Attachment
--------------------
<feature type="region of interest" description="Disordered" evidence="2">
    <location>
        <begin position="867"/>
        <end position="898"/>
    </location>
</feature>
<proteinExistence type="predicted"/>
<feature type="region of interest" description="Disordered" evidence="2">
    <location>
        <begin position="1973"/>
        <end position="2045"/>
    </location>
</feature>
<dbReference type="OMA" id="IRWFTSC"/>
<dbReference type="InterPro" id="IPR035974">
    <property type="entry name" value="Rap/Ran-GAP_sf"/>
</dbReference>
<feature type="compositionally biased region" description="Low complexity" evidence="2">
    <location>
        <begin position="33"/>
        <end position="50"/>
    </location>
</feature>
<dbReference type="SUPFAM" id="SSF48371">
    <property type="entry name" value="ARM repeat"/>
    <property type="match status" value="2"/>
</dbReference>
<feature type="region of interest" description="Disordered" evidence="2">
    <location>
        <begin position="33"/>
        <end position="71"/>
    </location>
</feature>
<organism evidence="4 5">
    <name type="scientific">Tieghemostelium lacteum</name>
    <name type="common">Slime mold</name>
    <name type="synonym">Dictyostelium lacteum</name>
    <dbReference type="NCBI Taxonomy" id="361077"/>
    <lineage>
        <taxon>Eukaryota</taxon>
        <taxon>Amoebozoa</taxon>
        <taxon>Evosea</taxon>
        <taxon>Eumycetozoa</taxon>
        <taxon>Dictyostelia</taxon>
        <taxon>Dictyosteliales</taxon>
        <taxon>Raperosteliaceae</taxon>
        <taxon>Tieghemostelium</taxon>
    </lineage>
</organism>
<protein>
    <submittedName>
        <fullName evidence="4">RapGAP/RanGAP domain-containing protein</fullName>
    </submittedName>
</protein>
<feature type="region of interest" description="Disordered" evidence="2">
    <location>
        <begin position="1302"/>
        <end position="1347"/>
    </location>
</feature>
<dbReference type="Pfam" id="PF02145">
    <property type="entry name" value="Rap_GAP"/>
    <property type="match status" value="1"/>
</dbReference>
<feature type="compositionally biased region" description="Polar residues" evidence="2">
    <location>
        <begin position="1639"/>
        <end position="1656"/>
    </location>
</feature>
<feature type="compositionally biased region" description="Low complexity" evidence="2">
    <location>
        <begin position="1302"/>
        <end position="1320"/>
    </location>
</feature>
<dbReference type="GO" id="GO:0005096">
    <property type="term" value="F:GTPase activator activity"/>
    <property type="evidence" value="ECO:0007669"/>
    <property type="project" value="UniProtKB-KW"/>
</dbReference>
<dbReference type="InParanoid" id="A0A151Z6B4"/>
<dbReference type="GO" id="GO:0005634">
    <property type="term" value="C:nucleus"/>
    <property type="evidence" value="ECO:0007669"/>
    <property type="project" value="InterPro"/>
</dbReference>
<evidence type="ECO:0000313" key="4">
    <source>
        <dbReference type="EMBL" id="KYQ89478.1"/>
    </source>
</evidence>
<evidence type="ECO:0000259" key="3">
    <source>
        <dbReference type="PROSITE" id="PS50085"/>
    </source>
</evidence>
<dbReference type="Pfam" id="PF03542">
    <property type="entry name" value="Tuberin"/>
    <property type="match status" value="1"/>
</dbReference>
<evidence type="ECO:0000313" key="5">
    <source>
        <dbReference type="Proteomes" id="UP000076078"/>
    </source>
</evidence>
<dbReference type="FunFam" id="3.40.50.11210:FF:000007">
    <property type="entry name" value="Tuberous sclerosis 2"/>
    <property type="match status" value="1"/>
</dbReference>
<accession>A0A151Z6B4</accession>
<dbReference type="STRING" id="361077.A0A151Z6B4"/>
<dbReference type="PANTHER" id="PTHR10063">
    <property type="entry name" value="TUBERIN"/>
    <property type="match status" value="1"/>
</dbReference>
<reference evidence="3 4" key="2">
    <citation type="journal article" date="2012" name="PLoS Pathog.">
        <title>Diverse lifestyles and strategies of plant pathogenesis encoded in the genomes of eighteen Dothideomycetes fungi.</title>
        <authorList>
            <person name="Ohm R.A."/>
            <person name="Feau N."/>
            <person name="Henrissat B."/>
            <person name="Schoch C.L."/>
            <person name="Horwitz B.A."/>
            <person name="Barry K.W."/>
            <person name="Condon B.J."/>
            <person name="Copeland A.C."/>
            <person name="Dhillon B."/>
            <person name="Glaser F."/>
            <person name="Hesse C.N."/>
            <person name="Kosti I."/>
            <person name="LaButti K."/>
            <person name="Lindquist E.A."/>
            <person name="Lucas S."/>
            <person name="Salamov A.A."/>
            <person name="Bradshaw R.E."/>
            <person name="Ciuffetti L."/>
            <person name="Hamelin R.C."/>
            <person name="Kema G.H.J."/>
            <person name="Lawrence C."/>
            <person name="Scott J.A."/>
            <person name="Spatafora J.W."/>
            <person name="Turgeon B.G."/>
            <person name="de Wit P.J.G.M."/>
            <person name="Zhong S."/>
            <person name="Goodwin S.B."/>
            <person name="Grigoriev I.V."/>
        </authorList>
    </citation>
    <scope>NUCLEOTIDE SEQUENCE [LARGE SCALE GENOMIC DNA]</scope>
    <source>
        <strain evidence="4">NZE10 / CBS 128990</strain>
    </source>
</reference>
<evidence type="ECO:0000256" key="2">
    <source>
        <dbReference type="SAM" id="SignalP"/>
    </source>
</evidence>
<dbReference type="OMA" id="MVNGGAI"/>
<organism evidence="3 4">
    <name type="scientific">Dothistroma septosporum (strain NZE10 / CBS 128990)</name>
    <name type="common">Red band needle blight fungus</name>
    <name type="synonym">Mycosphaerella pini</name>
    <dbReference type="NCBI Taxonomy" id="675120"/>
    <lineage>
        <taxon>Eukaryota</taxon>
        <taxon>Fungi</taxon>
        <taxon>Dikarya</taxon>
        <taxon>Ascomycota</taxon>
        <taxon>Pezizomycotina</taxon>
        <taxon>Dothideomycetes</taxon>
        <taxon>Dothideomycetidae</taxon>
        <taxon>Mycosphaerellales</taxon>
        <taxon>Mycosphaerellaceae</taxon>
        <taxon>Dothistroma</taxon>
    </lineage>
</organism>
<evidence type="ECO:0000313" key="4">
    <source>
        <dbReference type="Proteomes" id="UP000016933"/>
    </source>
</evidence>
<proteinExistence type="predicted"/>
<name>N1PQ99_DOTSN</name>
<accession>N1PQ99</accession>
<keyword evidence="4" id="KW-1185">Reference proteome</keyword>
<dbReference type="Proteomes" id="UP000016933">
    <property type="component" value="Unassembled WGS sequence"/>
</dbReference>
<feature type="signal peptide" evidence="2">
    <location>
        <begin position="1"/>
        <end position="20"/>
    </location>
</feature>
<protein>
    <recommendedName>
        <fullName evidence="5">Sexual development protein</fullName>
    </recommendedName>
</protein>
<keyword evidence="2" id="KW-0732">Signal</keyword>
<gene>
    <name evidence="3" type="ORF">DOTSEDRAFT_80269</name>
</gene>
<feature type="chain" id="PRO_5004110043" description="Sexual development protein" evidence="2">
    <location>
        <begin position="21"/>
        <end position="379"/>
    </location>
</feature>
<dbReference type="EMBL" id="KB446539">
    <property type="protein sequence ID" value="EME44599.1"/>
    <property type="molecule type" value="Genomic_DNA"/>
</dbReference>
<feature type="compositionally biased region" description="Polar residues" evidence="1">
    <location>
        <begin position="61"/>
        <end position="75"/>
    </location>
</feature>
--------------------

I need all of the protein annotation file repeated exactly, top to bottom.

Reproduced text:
<feature type="region of interest" description="Disordered" evidence="2">
    <location>
        <begin position="867"/>
        <end position="898"/>
    </location>
</feature>
<proteinExistence type="predicted"/>
<feature type="region of interest" description="Disordered" evidence="2">
    <location>
        <begin position="1973"/>
        <end position="2045"/>
    </location>
</feature>
<dbReference type="OMA" id="IRWFTSC"/>
<dbReference type="InterPro" id="IPR035974">
    <property type="entry name" value="Rap/Ran-GAP_sf"/>
</dbReference>
<feature type="compositionally biased region" description="Low complexity" evidence="2">
    <location>
        <begin position="33"/>
        <end position="50"/>
    </location>
</feature>
<dbReference type="SUPFAM" id="SSF48371">
    <property type="entry name" value="ARM repeat"/>
    <property type="match status" value="2"/>
</dbReference>
<feature type="region of interest" description="Disordered" evidence="2">
    <location>
        <begin position="33"/>
        <end position="71"/>
    </location>
</feature>
<organism evidence="4 5">
    <name type="scientific">Tieghemostelium lacteum</name>
    <name type="common">Slime mold</name>
    <name type="synonym">Dictyostelium lacteum</name>
    <dbReference type="NCBI Taxonomy" id="361077"/>
    <lineage>
        <taxon>Eukaryota</taxon>
        <taxon>Amoebozoa</taxon>
        <taxon>Evosea</taxon>
        <taxon>Eumycetozoa</taxon>
        <taxon>Dictyostelia</taxon>
        <taxon>Dictyosteliales</taxon>
        <taxon>Raperosteliaceae</taxon>
        <taxon>Tieghemostelium</taxon>
    </lineage>
</organism>
<protein>
    <submittedName>
        <fullName evidence="4">RapGAP/RanGAP domain-containing protein</fullName>
    </submittedName>
</protein>
<feature type="region of interest" description="Disordered" evidence="2">
    <location>
        <begin position="1302"/>
        <end position="1347"/>
    </location>
</feature>
<dbReference type="Pfam" id="PF02145">
    <property type="entry name" value="Rap_GAP"/>
    <property type="match status" value="1"/>
</dbReference>
<feature type="compositionally biased region" description="Polar residues" evidence="2">
    <location>
        <begin position="1639"/>
        <end position="1656"/>
    </location>
</feature>
<feature type="compositionally biased region" description="Low complexity" evidence="2">
    <location>
        <begin position="1302"/>
        <end position="1320"/>
    </location>
</feature>
<dbReference type="GO" id="GO:0005096">
    <property type="term" value="F:GTPase activator activity"/>
    <property type="evidence" value="ECO:0007669"/>
    <property type="project" value="UniProtKB-KW"/>
</dbReference>
<dbReference type="InParanoid" id="A0A151Z6B4"/>
<dbReference type="GO" id="GO:0005634">
    <property type="term" value="C:nucleus"/>
    <property type="evidence" value="ECO:0007669"/>
    <property type="project" value="InterPro"/>
</dbReference>
<evidence type="ECO:0000313" key="4">
    <source>
        <dbReference type="EMBL" id="KYQ89478.1"/>
    </source>
</evidence>
<evidence type="ECO:0000259" key="3">
    <source>
        <dbReference type="PROSITE" id="PS50085"/>
    </source>
</evidence>
<dbReference type="Pfam" id="PF03542">
    <property type="entry name" value="Tuberin"/>
    <property type="match status" value="1"/>
</dbReference>
<evidence type="ECO:0000313" key="5">
    <source>
        <dbReference type="Proteomes" id="UP000076078"/>
    </source>
</evidence>
<dbReference type="FunFam" id="3.40.50.11210:FF:000007">
    <property type="entry name" value="Tuberous sclerosis 2"/>
    <property type="match status" value="1"/>
</dbReference>
<accession>A0A151Z6B4</accession>
<dbReference type="STRING" id="361077.A0A151Z6B4"/>
<dbReference type="PANTHER" id="PTHR10063">
    <property type="entry name" value="TUBERIN"/>
    <property type="match status" value="1"/>
</dbReference>
<reference evidence="3 4" key="2">
    <citation type="journal article" date="2012" name="PLoS Pathog.">
        <title>Diverse lifestyles and strategies of plant pathogenesis encoded in the genomes of eighteen Dothideomycetes fungi.</title>
        <authorList>
            <person name="Ohm R.A."/>
            <person name="Feau N."/>
            <person name="Henrissat B."/>
            <person name="Schoch C.L."/>
            <person name="Horwitz B.A."/>
            <person name="Barry K.W."/>
            <person name="Condon B.J."/>
            <person name="Copeland A.C."/>
            <person name="Dhillon B."/>
            <person name="Glaser F."/>
            <person name="Hesse C.N."/>
            <person name="Kosti I."/>
            <person name="LaButti K."/>
            <person name="Lindquist E.A."/>
            <person name="Lucas S."/>
            <person name="Salamov A.A."/>
            <person name="Bradshaw R.E."/>
            <person name="Ciuffetti L."/>
            <person name="Hamelin R.C."/>
            <person name="Kema G.H.J."/>
            <person name="Lawrence C."/>
            <person name="Scott J.A."/>
            <person name="Spatafora J.W."/>
            <person name="Turgeon B.G."/>
            <person name="de Wit P.J.G.M."/>
            <person name="Zhong S."/>
            <person name="Goodwin S.B."/>
            <person name="Grigoriev I.V."/>
        </authorList>
    </citation>
    <scope>NUCLEOTIDE SEQUENCE [LARGE SCALE GENOMIC DNA]</scope>
    <source>
        <strain evidence="4">NZE10 / CBS 128990</strain>
    </source>
</reference>
<evidence type="ECO:0000256" key="2">
    <source>
        <dbReference type="SAM" id="SignalP"/>
    </source>
</evidence>
<dbReference type="OMA" id="MVNGGAI"/>
<organism evidence="3 4">
    <name type="scientific">Dothistroma septosporum (strain NZE10 / CBS 128990)</name>
    <name type="common">Red band needle blight fungus</name>
    <name type="synonym">Mycosphaerella pini</name>
    <dbReference type="NCBI Taxonomy" id="675120"/>
    <lineage>
        <taxon>Eukaryota</taxon>
        <taxon>Fungi</taxon>
        <taxon>Dikarya</taxon>
        <taxon>Ascomycota</taxon>
        <taxon>Pezizomycotina</taxon>
        <taxon>Dothideomycetes</taxon>
        <taxon>Dothideomycetidae</taxon>
        <taxon>Mycosphaerellales</taxon>
        <taxon>Mycosphaerellaceae</taxon>
        <taxon>Dothistroma</taxon>
    </lineage>
</organism>
<evidence type="ECO:0000313" key="4">
    <source>
        <dbReference type="Proteomes" id="UP000016933"/>
    </source>
</evidence>
<proteinExistence type="predicted"/>
<name>N1PQ99_DOTSN</name>
<accession>N1PQ99</accession>
<keyword evidence="4" id="KW-1185">Reference proteome</keyword>
<dbReference type="Proteomes" id="UP000016933">
    <property type="component" value="Unassembled WGS sequence"/>
</dbReference>
<feature type="signal peptide" evidence="2">
    <location>
        <begin position="1"/>
        <end position="20"/>
    </location>
</feature>
<protein>
    <recommendedName>
        <fullName evidence="5">Sexual development protein</fullName>
    </recommendedName>
</protein>
<keyword evidence="2" id="KW-0732">Signal</keyword>
<gene>
    <name evidence="3" type="ORF">DOTSEDRAFT_80269</name>
</gene>
<feature type="chain" id="PRO_5004110043" description="Sexual development protein" evidence="2">
    <location>
        <begin position="21"/>
        <end position="379"/>
    </location>
</feature>
<dbReference type="EMBL" id="KB446539">
    <property type="protein sequence ID" value="EME44599.1"/>
    <property type="molecule type" value="Genomic_DNA"/>
</dbReference>
<feature type="compositionally biased region" description="Polar residues" evidence="1">
    <location>
        <begin position="61"/>
        <end position="75"/>
    </location>
</feature>